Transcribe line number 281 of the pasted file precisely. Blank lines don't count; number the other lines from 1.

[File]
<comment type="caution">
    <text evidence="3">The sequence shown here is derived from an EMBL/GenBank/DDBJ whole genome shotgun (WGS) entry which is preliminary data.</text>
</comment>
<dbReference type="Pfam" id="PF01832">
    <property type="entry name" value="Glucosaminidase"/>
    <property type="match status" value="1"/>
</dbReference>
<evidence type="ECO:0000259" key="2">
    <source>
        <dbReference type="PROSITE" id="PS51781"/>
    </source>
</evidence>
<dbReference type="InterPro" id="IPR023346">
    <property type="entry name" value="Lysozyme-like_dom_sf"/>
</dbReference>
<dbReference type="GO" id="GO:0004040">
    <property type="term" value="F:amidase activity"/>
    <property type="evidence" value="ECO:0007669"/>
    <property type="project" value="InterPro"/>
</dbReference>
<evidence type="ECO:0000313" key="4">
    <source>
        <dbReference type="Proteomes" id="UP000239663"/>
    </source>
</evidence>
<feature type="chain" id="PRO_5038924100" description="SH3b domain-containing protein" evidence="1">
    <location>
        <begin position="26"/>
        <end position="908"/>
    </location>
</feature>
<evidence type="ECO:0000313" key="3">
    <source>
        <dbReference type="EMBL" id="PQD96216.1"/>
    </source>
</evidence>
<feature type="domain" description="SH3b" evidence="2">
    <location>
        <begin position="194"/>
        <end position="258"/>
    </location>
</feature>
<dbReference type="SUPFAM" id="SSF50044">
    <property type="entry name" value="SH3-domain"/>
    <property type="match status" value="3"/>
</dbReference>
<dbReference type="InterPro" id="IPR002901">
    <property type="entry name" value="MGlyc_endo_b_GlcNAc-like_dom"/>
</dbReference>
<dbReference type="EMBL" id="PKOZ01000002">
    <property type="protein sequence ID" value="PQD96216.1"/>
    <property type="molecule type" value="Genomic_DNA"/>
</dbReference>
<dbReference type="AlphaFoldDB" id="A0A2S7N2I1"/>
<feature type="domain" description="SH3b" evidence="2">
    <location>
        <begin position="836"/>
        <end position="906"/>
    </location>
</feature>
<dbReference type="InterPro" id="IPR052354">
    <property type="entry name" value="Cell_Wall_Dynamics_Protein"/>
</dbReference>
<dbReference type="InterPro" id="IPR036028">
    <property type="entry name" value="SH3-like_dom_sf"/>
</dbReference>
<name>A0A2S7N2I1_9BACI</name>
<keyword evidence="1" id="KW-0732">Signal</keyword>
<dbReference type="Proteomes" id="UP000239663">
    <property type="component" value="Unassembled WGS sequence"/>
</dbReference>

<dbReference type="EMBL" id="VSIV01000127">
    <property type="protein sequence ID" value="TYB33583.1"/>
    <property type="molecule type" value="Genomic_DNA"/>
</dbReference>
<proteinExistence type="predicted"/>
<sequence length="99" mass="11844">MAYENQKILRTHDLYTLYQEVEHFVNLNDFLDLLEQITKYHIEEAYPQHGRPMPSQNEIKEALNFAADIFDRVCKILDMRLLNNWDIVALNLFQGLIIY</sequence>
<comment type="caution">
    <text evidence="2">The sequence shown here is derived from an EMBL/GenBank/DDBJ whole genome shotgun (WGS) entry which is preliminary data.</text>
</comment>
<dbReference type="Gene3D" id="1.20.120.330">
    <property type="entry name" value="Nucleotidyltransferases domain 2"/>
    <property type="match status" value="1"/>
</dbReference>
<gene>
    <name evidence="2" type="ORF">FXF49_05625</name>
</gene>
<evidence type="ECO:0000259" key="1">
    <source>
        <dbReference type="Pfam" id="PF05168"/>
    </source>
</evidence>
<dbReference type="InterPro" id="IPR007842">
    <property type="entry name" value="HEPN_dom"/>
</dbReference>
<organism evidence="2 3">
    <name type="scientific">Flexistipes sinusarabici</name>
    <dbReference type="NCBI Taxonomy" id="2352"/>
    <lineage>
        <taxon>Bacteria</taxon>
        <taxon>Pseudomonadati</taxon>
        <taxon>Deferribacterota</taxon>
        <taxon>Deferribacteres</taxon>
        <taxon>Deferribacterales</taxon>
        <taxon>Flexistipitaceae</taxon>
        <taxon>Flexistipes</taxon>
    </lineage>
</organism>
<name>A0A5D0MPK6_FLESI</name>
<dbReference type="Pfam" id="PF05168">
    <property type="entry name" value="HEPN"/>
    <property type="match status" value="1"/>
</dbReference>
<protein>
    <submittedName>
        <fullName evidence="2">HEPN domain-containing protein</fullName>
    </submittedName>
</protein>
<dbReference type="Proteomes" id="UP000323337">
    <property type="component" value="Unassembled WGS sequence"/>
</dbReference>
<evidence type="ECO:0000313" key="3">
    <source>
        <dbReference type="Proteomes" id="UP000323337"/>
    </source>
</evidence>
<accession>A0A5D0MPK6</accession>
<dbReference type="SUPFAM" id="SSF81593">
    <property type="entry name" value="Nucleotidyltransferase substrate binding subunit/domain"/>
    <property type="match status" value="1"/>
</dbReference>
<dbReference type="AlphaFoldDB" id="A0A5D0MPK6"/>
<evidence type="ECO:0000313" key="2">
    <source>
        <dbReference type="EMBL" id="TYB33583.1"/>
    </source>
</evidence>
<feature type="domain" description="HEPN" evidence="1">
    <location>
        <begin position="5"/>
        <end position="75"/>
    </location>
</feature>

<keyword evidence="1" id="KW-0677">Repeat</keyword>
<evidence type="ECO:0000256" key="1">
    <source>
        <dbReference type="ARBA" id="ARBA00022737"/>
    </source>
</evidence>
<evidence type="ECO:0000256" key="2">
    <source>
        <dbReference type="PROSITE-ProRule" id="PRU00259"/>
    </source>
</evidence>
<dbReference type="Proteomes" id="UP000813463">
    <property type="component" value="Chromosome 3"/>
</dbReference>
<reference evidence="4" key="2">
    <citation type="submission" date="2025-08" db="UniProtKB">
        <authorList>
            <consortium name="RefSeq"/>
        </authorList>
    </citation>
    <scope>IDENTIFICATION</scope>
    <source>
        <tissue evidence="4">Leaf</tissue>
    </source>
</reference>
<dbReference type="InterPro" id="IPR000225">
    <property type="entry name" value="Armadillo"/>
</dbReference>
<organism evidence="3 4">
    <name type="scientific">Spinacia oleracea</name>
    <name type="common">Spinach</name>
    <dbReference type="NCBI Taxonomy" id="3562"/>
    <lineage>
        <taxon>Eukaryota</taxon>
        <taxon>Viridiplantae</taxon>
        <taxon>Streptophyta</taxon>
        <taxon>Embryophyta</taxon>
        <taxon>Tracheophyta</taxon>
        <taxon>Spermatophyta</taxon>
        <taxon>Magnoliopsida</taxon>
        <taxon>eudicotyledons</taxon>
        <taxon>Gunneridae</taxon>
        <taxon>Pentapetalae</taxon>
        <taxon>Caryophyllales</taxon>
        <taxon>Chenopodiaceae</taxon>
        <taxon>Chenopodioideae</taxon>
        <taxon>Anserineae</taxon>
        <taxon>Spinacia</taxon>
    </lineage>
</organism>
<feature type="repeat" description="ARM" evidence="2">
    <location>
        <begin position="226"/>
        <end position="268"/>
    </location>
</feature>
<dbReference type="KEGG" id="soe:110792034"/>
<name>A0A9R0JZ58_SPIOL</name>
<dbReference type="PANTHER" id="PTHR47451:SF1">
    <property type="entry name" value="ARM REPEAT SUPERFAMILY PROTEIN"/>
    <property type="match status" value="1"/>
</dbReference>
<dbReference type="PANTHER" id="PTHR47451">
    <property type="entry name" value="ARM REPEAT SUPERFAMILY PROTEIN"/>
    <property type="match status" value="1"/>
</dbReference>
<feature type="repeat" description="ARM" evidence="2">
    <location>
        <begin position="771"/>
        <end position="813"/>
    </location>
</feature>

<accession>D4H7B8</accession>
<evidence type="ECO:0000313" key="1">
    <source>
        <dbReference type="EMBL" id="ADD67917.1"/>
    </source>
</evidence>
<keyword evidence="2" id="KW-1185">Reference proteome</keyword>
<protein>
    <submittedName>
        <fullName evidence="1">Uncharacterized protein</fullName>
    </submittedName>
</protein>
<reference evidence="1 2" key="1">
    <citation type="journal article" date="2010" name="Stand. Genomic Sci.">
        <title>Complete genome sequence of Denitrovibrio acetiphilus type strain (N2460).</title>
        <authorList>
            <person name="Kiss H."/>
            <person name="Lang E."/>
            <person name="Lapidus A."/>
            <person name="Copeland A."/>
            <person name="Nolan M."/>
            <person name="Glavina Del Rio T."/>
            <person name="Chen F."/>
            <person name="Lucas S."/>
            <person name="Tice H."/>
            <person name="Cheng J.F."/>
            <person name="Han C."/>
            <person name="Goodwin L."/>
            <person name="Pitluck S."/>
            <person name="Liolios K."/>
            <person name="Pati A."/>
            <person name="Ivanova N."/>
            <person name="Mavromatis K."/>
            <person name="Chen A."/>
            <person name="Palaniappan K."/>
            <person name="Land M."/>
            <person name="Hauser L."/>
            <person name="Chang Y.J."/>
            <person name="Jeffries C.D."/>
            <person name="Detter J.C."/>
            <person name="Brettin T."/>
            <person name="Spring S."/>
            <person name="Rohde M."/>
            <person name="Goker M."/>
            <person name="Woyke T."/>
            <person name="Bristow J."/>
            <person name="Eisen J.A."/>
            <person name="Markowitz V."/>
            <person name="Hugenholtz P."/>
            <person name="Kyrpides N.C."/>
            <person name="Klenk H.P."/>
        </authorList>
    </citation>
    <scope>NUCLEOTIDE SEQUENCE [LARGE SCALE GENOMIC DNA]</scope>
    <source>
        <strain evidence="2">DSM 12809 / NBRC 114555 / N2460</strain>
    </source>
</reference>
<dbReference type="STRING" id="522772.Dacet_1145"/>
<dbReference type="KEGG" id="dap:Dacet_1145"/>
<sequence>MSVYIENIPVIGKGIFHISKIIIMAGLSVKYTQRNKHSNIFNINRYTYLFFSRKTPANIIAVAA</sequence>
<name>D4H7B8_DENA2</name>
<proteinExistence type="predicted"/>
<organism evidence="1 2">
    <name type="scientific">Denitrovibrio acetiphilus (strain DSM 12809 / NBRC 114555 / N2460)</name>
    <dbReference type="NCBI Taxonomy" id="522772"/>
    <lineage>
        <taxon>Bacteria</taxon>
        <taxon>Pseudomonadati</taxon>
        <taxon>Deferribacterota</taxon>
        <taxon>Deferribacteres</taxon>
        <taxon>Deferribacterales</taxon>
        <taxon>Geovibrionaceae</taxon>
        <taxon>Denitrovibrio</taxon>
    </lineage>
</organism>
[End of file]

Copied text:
    <dbReference type="NCBI Taxonomy" id="522772"/>